Is Thailand really LGBT friendly?

Thailand is often promoted as a safe haven for gender and sexuality minorities. Recent evidence, however, might suggest otherwise.

By | Fri 10 Jan 2014

Thailand is home to one of the first ever transgender politicians, possesses the highest rate of sex reassignment surgeries in the world, and at one point was looking at becoming the first Southeast Asian country to legalise same-sex marriage. Supported by Thailand’s well-known and often stigmatised “ladyboy” culture, Thailand is often promoted as a safe haven for gender and sexuality minorities (GSM). Recent evidence, however, might suggest otherwise.

TIME Magazine wrote an article this year commenting on the intolerance of Thai people towards their own LGBT community. The article reported the story of a teenage girl who had been repeatedly raped by her father for hanging out with “toms,” and the murder of a lesbian woman that was orchestrated by her partner’s mother.

Contrary to what people might have you believe, Thailand retains a strong conservative culture that is particularly sensitive to the expression of sexuality. There is no escaping the latest public outrage over an event or media portrayal that does not align with certain “Thai values” (see the latest protests calling for the removal of a Thai soap opera, about a male prostitute, that has not even been released). This conservative nature has prohibited many people from embracing their sexuality, which is accelerated by the current lack of prominent, out-of-the-closet celebrities or political figures. This kind of culture has robbed Thai LGBT citizens of any role models.

Many Thai youths are thus conflicted in this increasingly globalised culture where, even under western influence, LGBT members are being underrepresented in popular media.

A recent study by Plan International, UNESCO and Mahidol University showed that out of 2,000 LGBT youths who were surveyed, 31 percent had experienced physical abuse, 29 percent had been verbally abused and 24 percent had experienced sexual harassment.

The study also revealed that seven percent of those who had experienced abuse, whether physical or verbal, had attempted to commit suicide in the past year, while another 23 percent of those abused are currently suffering from depression.

“The effect of these behaviours is serious. Anxiety, low self-esteem as well as withdrawal and social isolation are some of the toxic effects of bullying on these youth,” said Maja Cubarrubia, the director of child rights group Plan International Thailand.

Victims of bullying are also more likely to engage in illegal drug use and unprotected sex, which leads to a higher risk of contracting HIV, according to a study from UNAIDS, the Joint United Nations Programme on HIV/AIDS.

The study was done over five provinces from four different regions in Thailand, and was the first of its kind. Studies like these are important in highlighting the prevalence of cultural homophobia that continues to oppress gender and sexuality minorities, which is particularly hard to acknowledge in a country that possesses a very non-confrontational culture.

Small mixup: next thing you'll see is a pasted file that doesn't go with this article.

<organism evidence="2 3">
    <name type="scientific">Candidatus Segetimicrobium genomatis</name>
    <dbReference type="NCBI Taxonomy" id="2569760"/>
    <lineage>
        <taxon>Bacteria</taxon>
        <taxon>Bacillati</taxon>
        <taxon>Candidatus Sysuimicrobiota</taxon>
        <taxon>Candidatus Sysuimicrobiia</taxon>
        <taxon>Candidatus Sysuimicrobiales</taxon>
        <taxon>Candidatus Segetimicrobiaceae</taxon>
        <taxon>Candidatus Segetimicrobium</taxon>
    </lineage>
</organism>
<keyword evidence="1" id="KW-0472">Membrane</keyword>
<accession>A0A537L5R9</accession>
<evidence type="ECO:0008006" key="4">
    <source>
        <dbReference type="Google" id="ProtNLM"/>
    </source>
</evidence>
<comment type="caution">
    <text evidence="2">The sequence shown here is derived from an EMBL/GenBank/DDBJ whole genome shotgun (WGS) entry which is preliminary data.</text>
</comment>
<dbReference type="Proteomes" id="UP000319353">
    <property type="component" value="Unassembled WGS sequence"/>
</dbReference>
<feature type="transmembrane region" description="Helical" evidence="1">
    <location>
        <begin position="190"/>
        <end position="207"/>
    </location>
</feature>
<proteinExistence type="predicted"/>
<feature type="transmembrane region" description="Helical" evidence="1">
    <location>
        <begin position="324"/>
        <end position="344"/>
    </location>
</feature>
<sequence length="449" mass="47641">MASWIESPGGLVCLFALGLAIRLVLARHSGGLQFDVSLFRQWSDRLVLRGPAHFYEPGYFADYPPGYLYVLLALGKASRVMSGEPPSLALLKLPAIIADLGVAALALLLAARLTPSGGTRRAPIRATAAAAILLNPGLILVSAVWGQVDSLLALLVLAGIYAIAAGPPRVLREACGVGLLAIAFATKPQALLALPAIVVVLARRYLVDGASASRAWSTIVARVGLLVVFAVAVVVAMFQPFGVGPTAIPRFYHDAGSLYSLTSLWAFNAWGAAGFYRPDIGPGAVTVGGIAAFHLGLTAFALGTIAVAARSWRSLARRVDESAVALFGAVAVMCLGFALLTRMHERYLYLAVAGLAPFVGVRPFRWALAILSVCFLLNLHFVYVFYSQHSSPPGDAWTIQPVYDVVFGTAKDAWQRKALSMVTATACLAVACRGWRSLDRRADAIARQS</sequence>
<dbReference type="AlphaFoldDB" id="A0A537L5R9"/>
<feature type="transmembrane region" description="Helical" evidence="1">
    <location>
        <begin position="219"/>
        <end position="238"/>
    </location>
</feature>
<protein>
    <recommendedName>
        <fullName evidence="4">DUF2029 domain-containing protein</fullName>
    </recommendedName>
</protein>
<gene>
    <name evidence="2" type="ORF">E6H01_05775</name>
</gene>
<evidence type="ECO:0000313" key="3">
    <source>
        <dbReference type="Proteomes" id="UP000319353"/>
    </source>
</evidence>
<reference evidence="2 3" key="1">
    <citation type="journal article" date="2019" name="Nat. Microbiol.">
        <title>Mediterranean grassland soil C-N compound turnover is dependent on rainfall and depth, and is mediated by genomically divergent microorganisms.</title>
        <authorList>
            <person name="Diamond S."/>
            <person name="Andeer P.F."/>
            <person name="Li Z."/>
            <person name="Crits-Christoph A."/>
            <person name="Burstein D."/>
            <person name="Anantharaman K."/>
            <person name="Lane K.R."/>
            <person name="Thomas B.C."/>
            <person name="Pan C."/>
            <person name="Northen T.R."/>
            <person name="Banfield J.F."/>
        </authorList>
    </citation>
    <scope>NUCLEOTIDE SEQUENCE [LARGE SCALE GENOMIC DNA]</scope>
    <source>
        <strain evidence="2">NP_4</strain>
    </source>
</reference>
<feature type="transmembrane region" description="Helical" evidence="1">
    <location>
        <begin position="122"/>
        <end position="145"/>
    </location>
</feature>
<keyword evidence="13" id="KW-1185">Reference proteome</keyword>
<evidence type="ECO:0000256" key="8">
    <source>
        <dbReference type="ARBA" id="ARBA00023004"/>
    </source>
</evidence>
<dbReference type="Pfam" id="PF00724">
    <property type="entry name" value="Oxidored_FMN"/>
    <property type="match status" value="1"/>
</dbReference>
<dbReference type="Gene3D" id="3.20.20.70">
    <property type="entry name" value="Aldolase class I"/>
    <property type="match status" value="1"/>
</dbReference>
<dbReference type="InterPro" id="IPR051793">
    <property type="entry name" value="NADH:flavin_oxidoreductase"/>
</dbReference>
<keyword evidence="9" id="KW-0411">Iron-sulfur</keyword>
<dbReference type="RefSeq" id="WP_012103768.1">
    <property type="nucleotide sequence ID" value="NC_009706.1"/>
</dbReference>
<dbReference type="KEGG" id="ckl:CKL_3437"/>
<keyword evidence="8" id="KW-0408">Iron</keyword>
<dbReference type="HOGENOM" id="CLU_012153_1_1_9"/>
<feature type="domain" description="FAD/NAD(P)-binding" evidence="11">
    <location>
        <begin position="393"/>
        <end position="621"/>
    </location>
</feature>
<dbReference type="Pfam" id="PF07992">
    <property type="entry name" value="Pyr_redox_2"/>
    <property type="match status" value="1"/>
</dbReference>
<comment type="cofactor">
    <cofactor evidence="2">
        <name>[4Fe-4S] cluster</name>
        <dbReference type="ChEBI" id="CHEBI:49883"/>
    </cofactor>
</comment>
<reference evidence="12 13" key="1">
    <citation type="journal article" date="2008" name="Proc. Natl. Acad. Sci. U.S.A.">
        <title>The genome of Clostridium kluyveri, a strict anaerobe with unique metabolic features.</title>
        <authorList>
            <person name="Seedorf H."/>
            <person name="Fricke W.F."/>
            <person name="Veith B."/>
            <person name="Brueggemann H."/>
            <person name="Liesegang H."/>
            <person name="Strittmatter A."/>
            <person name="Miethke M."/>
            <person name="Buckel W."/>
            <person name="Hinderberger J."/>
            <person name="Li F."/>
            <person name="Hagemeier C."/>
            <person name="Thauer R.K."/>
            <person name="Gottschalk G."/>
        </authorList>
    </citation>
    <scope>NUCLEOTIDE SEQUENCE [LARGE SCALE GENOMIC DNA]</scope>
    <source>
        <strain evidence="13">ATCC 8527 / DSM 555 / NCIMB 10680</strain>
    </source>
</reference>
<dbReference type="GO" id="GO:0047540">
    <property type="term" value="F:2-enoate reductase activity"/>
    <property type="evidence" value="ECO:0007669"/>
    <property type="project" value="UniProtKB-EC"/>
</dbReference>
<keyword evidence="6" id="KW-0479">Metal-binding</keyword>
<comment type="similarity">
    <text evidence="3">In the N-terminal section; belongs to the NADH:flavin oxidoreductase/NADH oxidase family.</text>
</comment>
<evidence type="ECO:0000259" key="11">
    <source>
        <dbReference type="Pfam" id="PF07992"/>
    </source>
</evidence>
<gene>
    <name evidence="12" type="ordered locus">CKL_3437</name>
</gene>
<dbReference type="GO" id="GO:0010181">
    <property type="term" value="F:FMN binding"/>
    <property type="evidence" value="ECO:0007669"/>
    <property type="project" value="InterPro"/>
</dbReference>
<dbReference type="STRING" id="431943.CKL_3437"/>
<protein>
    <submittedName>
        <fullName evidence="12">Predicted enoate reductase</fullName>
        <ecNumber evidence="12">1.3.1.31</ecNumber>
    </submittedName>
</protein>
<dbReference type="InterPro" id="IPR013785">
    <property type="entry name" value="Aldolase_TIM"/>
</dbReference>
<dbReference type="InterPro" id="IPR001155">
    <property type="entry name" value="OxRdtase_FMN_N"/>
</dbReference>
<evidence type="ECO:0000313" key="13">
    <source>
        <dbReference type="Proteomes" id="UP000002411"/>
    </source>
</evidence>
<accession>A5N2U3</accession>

At the end of 2013, a draft of a law that would have made Thailand the first Southeast Asian country to allow same-sex marriage was brought to parliament. However, government instability de-prioritised the passing of such legislative bills, and the ongoing political crisis has, at least for the time being, halted all progress.

So, although Thailand is ahead of most Asian countries in terms of cultural acceptance of LGBT members, there is a serious lack of Thai laws that could represent such progressiveness.

Currently, Thai law does not allow for citizens to legally change their sex, and there are no laws that legally recognise or classify “hate crimes” against LGBT members (claiming they are more likely “crimes of passion” that anything). For transgender women, there are also no laws that protect the violation of their bodies. Meanwhile, a report from the International Lesbian, Gay, Bisexual, Trans and Intersex Association indicates that transgender people are still discriminated against, particularly in their access to professional opportunities and university graduation rates. These problems reveal examples of institutionalised homophobia where government institutions, business institutions and educational institutions discriminate on the basis of sexual orientation or identity.

The LGBT community here in Chiang Mai tends to be mostly underground. In 2009, what would have been Chiang Mai’s second Pride Parade was cancelled due to hostility by a group of onsite, red shirt-affiliated protesters. The protestors surrounded the area, chanting insults through megaphones and throwing rocks and fruit into surrounding buildings.

“Chiang Mai people cannot accept this and will stop the parade by all means, even violence,” said the leader of the protestors.

Since then Chiang Mai has yet to have another Pride Parade.

There does, however, seem to be hope. A large surge of gay and lesbian-catered bars have opened up across Chiang Mai, particularly in the last year. These places are helping to establish the presence of the LGBT community in Chiang Mai, especially as we are seeing new and trendy Bangkok-owned businesses dominate stereotypical old sexpat haunts and brothels within the gay scene. Thailand’s own gay magazine, Thai Puan, recently did in-depth coverage of Chiang Mai, including articles that provided insights into the Thai gay scene in Chiang Mai and “a night out in Chiang Mai” special.

Encouragingly coined the “gay capital of the North” by local magazine Gay in Chiang Mai, perhaps in upcoming years Chiang Mai will push to grow a stronger and more supportive LGBT community.